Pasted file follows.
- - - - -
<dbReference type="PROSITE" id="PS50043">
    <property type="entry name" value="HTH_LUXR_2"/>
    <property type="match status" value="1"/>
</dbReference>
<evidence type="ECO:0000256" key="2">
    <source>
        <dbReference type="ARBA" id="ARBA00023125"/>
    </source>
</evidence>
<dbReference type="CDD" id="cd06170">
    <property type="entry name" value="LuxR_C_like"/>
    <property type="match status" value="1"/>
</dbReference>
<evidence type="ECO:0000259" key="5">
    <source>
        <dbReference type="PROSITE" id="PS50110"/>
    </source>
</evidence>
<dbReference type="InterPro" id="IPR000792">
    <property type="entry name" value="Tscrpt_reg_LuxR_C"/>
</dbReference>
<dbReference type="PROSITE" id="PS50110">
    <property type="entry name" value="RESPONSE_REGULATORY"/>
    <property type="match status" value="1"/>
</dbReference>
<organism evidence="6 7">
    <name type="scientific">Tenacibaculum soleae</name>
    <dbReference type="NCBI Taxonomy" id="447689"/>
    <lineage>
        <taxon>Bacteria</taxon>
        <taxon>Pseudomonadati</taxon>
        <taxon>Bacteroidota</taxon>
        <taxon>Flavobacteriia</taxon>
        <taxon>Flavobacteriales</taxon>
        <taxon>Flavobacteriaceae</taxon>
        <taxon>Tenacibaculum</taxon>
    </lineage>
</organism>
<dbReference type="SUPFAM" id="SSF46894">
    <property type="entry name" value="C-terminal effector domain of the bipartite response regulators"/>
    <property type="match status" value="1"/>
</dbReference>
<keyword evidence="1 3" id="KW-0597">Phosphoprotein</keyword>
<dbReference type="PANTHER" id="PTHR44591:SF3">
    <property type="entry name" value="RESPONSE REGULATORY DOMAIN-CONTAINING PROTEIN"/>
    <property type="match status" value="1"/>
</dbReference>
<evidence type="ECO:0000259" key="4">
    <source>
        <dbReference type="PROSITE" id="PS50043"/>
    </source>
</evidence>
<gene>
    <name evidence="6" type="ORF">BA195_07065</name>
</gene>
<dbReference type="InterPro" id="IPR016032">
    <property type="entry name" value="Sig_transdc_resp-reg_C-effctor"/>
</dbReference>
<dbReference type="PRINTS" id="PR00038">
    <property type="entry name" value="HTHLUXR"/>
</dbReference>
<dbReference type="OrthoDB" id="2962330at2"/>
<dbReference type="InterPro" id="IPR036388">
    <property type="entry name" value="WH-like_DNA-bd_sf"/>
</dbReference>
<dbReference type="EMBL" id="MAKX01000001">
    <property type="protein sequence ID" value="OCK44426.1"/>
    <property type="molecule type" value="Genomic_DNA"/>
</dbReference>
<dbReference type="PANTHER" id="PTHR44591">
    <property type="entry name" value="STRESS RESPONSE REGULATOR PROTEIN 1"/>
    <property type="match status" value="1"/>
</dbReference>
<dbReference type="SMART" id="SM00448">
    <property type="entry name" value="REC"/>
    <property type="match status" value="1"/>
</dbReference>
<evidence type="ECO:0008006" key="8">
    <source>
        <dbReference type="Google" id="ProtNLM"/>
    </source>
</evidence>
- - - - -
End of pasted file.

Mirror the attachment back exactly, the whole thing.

<dbReference type="PROSITE" id="PS50043">
    <property type="entry name" value="HTH_LUXR_2"/>
    <property type="match status" value="1"/>
</dbReference>
<evidence type="ECO:0000256" key="2">
    <source>
        <dbReference type="ARBA" id="ARBA00023125"/>
    </source>
</evidence>
<dbReference type="CDD" id="cd06170">
    <property type="entry name" value="LuxR_C_like"/>
    <property type="match status" value="1"/>
</dbReference>
<evidence type="ECO:0000259" key="5">
    <source>
        <dbReference type="PROSITE" id="PS50110"/>
    </source>
</evidence>
<dbReference type="InterPro" id="IPR000792">
    <property type="entry name" value="Tscrpt_reg_LuxR_C"/>
</dbReference>
<dbReference type="PROSITE" id="PS50110">
    <property type="entry name" value="RESPONSE_REGULATORY"/>
    <property type="match status" value="1"/>
</dbReference>
<organism evidence="6 7">
    <name type="scientific">Tenacibaculum soleae</name>
    <dbReference type="NCBI Taxonomy" id="447689"/>
    <lineage>
        <taxon>Bacteria</taxon>
        <taxon>Pseudomonadati</taxon>
        <taxon>Bacteroidota</taxon>
        <taxon>Flavobacteriia</taxon>
        <taxon>Flavobacteriales</taxon>
        <taxon>Flavobacteriaceae</taxon>
        <taxon>Tenacibaculum</taxon>
    </lineage>
</organism>
<dbReference type="SUPFAM" id="SSF46894">
    <property type="entry name" value="C-terminal effector domain of the bipartite response regulators"/>
    <property type="match status" value="1"/>
</dbReference>
<keyword evidence="1 3" id="KW-0597">Phosphoprotein</keyword>
<dbReference type="PANTHER" id="PTHR44591:SF3">
    <property type="entry name" value="RESPONSE REGULATORY DOMAIN-CONTAINING PROTEIN"/>
    <property type="match status" value="1"/>
</dbReference>
<evidence type="ECO:0000259" key="4">
    <source>
        <dbReference type="PROSITE" id="PS50043"/>
    </source>
</evidence>
<gene>
    <name evidence="6" type="ORF">BA195_07065</name>
</gene>
<dbReference type="InterPro" id="IPR016032">
    <property type="entry name" value="Sig_transdc_resp-reg_C-effctor"/>
</dbReference>
<dbReference type="PRINTS" id="PR00038">
    <property type="entry name" value="HTHLUXR"/>
</dbReference>
<dbReference type="OrthoDB" id="2962330at2"/>
<dbReference type="InterPro" id="IPR036388">
    <property type="entry name" value="WH-like_DNA-bd_sf"/>
</dbReference>
<dbReference type="EMBL" id="MAKX01000001">
    <property type="protein sequence ID" value="OCK44426.1"/>
    <property type="molecule type" value="Genomic_DNA"/>
</dbReference>
<dbReference type="PANTHER" id="PTHR44591">
    <property type="entry name" value="STRESS RESPONSE REGULATOR PROTEIN 1"/>
    <property type="match status" value="1"/>
</dbReference>
<dbReference type="SMART" id="SM00448">
    <property type="entry name" value="REC"/>
    <property type="match status" value="1"/>
</dbReference>
<evidence type="ECO:0008006" key="8">
    <source>
        <dbReference type="Google" id="ProtNLM"/>
    </source>
</evidence>